$26m checkout man checks out (of work)

By Nicholas Jones, Hana Garrett-Walker, Kiri Gillespie of the Bay of Plenty Times

Trevor took his parents, Kevin and Shirley, with him to the NZ Lotteries office in Wellington yesterday when he handed over his winning ticket and claimed his $26,598,265.  Photo / Mark Mitchell
Trevor took his parents, Kevin and Shirley, with him to the NZ Lotteries office in Wellington yesterday when he handed over his winning ticket and claimed his $26,598,265. Photo / Mark Mitchell

The Te Kauwhata man who bet his $26 million Lotto win that he would return to work this morning has failed to show up for his 5am shift.

Trevor, 34, works as a checkout operator at Countdown Huntly.

He travelled to Wellington with his parents yesterday to claim the $26 million after his big win on Saturday but flew back to Waikato last night so he could work his 5am shift today.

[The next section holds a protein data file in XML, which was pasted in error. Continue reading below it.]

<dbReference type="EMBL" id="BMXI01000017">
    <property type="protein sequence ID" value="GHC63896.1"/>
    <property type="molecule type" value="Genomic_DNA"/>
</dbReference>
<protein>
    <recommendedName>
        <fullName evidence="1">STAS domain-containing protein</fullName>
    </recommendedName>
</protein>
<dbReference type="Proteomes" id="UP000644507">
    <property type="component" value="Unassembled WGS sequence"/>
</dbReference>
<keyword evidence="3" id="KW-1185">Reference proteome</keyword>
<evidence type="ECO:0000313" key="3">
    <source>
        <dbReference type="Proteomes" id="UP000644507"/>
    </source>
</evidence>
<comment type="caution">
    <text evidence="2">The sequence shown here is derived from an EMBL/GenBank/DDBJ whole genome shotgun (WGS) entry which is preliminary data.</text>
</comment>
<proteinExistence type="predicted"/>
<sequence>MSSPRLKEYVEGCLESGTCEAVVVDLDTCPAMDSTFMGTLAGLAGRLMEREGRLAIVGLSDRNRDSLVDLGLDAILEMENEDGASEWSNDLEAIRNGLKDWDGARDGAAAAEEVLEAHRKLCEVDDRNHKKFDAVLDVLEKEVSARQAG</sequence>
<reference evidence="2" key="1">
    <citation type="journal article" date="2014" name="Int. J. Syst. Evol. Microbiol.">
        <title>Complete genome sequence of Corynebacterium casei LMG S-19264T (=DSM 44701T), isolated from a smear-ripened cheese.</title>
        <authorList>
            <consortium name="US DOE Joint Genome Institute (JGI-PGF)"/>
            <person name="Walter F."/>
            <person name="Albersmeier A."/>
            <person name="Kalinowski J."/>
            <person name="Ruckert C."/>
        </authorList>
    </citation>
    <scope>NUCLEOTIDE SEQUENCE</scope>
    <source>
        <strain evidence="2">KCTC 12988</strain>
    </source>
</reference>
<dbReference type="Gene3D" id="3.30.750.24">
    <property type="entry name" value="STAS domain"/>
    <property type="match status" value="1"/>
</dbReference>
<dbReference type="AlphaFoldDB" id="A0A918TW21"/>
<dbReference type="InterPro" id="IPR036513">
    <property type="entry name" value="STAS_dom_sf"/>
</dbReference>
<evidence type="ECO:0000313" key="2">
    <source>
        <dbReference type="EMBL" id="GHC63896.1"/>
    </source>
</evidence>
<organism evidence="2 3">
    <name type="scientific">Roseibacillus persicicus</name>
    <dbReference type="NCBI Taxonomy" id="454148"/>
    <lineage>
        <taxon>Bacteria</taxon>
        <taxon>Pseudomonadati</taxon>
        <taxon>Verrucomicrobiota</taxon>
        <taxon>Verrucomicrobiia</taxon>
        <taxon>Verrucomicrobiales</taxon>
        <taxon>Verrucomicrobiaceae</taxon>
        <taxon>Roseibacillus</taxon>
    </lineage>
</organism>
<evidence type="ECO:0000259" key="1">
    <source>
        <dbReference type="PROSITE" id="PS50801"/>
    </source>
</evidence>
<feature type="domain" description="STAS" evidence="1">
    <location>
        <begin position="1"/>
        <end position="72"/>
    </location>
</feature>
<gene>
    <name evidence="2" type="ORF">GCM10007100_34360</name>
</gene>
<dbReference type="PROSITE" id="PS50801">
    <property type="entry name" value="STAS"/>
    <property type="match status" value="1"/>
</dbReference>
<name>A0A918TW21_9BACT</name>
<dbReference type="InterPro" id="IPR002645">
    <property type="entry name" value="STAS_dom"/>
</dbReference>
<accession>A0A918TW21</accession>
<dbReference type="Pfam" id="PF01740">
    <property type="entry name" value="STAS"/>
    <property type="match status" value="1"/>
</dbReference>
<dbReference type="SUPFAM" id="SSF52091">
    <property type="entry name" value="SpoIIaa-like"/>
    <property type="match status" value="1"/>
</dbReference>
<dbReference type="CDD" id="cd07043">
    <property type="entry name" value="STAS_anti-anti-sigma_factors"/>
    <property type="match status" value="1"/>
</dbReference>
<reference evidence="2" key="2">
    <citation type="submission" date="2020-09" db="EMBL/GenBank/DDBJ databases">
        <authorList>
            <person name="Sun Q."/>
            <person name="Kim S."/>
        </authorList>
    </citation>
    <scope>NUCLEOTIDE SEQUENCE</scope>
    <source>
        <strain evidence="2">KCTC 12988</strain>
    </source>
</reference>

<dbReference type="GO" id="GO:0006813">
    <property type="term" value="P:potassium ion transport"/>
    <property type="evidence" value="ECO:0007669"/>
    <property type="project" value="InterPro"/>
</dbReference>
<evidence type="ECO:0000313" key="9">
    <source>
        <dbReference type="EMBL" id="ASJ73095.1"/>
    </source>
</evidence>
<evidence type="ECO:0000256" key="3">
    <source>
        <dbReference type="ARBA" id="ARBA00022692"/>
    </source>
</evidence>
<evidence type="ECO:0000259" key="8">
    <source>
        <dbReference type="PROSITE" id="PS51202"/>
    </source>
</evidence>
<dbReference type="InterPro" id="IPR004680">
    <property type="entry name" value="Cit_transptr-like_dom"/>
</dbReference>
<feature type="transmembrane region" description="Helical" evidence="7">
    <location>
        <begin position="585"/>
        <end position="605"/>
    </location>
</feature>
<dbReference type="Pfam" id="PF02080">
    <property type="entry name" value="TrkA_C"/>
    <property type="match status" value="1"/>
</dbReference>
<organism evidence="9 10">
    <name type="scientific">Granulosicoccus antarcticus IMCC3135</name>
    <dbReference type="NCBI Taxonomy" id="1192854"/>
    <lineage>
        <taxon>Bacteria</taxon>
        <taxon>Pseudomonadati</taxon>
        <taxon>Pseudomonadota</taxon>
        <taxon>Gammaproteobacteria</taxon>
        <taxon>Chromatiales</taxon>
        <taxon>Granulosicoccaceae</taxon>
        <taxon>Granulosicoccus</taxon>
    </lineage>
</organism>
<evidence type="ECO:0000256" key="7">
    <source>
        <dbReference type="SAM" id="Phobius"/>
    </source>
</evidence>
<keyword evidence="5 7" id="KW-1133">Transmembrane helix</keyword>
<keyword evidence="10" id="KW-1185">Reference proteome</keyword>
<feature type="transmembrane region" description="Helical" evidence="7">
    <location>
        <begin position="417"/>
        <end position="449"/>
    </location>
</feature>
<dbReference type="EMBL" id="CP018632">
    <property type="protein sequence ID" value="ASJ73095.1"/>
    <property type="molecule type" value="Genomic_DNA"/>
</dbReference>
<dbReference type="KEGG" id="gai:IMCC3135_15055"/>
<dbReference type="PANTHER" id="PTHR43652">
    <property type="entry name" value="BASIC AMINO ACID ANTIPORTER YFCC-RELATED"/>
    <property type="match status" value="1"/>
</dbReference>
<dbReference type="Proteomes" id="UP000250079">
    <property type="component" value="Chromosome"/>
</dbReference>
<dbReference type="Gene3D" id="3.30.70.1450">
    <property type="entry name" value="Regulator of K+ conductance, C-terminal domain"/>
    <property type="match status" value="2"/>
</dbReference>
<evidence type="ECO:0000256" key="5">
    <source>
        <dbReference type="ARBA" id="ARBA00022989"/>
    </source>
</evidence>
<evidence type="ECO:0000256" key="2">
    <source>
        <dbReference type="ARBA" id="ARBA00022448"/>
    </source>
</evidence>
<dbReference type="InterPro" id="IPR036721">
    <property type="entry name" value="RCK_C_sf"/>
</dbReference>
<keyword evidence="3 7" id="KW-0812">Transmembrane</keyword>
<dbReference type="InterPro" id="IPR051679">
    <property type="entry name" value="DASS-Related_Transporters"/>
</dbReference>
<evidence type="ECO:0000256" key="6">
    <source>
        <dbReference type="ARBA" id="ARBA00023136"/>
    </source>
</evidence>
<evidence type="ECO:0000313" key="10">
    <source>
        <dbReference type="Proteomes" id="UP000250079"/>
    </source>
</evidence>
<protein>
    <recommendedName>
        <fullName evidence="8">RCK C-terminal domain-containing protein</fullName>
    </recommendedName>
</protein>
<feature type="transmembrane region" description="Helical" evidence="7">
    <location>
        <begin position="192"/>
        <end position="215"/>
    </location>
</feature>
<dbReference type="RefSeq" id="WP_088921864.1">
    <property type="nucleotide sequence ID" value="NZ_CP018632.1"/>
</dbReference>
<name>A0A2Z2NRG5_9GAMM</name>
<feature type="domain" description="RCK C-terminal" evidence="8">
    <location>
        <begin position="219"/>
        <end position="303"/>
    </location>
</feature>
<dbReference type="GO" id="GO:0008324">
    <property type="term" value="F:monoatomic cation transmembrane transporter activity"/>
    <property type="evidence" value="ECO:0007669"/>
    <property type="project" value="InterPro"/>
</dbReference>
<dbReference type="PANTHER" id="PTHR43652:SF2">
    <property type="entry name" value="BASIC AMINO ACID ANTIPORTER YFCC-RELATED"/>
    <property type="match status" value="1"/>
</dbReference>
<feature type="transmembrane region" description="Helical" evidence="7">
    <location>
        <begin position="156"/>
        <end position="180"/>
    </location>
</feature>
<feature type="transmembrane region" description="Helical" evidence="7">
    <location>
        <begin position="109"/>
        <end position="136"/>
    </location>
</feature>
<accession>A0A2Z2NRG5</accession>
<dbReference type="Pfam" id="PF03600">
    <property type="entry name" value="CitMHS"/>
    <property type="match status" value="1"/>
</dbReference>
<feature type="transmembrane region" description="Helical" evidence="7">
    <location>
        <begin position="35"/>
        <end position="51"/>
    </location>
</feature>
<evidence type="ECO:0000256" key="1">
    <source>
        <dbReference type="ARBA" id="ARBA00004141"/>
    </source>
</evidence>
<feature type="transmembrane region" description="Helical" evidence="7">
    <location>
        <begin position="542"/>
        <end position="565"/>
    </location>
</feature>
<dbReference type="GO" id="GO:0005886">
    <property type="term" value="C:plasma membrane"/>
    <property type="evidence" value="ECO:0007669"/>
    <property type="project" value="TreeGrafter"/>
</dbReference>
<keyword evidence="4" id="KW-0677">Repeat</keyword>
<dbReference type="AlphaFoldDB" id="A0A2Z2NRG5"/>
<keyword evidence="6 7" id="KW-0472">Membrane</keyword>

"I'm starting back at work at 5am ... and as long as they want me, I will be there. I love my job too much to just walk away from it,'' he said yesterday.

But a Countdown manager said he had not shown up for work this morning.

He had spoken to his manager about not coming to work, she said.

Yesterday he appeared on Campbell Live and bet John Campbell his entire $26m he would be at work today.

"I can bet you 26.5 million dollars I'll be on that checkout tomorrow,'' he said.

Countdown Huntly manager Marie Hodgson said Trevor had not shown and said he had called his checkout supervisor to let them know he would not be in, despite his original plans.

She did not know why.

"I think he spoke to his boss up on check out.''

Ms Hodgson said staff at the Huntly supermarket were pleased for their workmate.

"They are all pretty excited,'' she said.

Trevor deserved the win.

"Pretty much what you see [with Trevor] is what you get.''

Ms Hodgson said Trevor came into work Monday morning to let his bosses know before he headed to Wellington to collect his winnings. Ms Hodgson said the big win "couldn't have happened to a nicer guy''.

When John Campbell heard Trevor had not shown up to work today he laughed, and then added: "I'm unable to comment because I'm now living in tax exile in Monaco, and (British Formula One driver) Jenson Button is about to give me a driving lesson''.